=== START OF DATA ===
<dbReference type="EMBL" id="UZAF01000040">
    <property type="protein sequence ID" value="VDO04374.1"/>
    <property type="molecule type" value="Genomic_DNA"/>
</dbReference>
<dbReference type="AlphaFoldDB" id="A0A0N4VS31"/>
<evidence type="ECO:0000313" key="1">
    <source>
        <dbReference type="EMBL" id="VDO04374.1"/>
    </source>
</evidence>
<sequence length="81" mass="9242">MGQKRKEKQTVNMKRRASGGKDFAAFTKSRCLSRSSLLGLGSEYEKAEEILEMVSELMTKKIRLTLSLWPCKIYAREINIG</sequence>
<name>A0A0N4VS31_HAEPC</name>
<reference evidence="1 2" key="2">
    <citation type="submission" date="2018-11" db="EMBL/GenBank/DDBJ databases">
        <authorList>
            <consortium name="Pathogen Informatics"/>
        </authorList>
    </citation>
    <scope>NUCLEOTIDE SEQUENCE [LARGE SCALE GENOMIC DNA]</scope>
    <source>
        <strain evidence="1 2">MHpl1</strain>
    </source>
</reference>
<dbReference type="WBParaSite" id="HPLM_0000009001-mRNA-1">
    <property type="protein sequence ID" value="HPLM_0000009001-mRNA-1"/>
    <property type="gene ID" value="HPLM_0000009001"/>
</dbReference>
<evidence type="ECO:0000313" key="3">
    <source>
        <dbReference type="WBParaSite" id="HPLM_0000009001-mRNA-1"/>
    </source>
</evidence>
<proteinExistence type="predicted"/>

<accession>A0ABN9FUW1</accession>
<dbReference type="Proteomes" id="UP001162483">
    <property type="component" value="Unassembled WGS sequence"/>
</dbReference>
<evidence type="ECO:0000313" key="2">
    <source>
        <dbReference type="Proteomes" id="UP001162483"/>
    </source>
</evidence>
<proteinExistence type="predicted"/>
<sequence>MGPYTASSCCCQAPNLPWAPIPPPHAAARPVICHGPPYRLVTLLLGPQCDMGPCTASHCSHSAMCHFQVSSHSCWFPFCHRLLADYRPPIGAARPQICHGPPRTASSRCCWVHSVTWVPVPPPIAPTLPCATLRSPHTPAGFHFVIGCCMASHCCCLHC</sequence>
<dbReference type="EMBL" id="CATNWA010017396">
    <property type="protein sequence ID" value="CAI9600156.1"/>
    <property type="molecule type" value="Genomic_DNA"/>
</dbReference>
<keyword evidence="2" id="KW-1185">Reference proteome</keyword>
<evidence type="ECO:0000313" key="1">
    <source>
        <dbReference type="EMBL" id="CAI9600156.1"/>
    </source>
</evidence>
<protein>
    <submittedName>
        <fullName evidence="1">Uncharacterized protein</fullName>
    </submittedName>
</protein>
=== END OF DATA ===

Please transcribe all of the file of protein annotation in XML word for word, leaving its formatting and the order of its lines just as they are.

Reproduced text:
<dbReference type="EMBL" id="UZAF01000040">
    <property type="protein sequence ID" value="VDO04374.1"/>
    <property type="molecule type" value="Genomic_DNA"/>
</dbReference>
<dbReference type="AlphaFoldDB" id="A0A0N4VS31"/>
<evidence type="ECO:0000313" key="1">
    <source>
        <dbReference type="EMBL" id="VDO04374.1"/>
    </source>
</evidence>
<sequence length="81" mass="9242">MGQKRKEKQTVNMKRRASGGKDFAAFTKSRCLSRSSLLGLGSEYEKAEEILEMVSELMTKKIRLTLSLWPCKIYAREINIG</sequence>
<name>A0A0N4VS31_HAEPC</name>
<reference evidence="1 2" key="2">
    <citation type="submission" date="2018-11" db="EMBL/GenBank/DDBJ databases">
        <authorList>
            <consortium name="Pathogen Informatics"/>
        </authorList>
    </citation>
    <scope>NUCLEOTIDE SEQUENCE [LARGE SCALE GENOMIC DNA]</scope>
    <source>
        <strain evidence="1 2">MHpl1</strain>
    </source>
</reference>
<dbReference type="WBParaSite" id="HPLM_0000009001-mRNA-1">
    <property type="protein sequence ID" value="HPLM_0000009001-mRNA-1"/>
    <property type="gene ID" value="HPLM_0000009001"/>
</dbReference>
<evidence type="ECO:0000313" key="3">
    <source>
        <dbReference type="WBParaSite" id="HPLM_0000009001-mRNA-1"/>
    </source>
</evidence>
<proteinExistence type="predicted"/>

<accession>A0ABN9FUW1</accession>
<dbReference type="Proteomes" id="UP001162483">
    <property type="component" value="Unassembled WGS sequence"/>
</dbReference>
<evidence type="ECO:0000313" key="2">
    <source>
        <dbReference type="Proteomes" id="UP001162483"/>
    </source>
</evidence>
<proteinExistence type="predicted"/>
<sequence>MGPYTASSCCCQAPNLPWAPIPPPHAAARPVICHGPPYRLVTLLLGPQCDMGPCTASHCSHSAMCHFQVSSHSCWFPFCHRLLADYRPPIGAARPQICHGPPRTASSRCCWVHSVTWVPVPPPIAPTLPCATLRSPHTPAGFHFVIGCCMASHCCCLHC</sequence>
<dbReference type="EMBL" id="CATNWA010017396">
    <property type="protein sequence ID" value="CAI9600156.1"/>
    <property type="molecule type" value="Genomic_DNA"/>
</dbReference>
<keyword evidence="2" id="KW-1185">Reference proteome</keyword>
<evidence type="ECO:0000313" key="1">
    <source>
        <dbReference type="EMBL" id="CAI9600156.1"/>
    </source>
</evidence>
<protein>
    <submittedName>
        <fullName evidence="1">Uncharacterized protein</fullName>
    </submittedName>
</protein>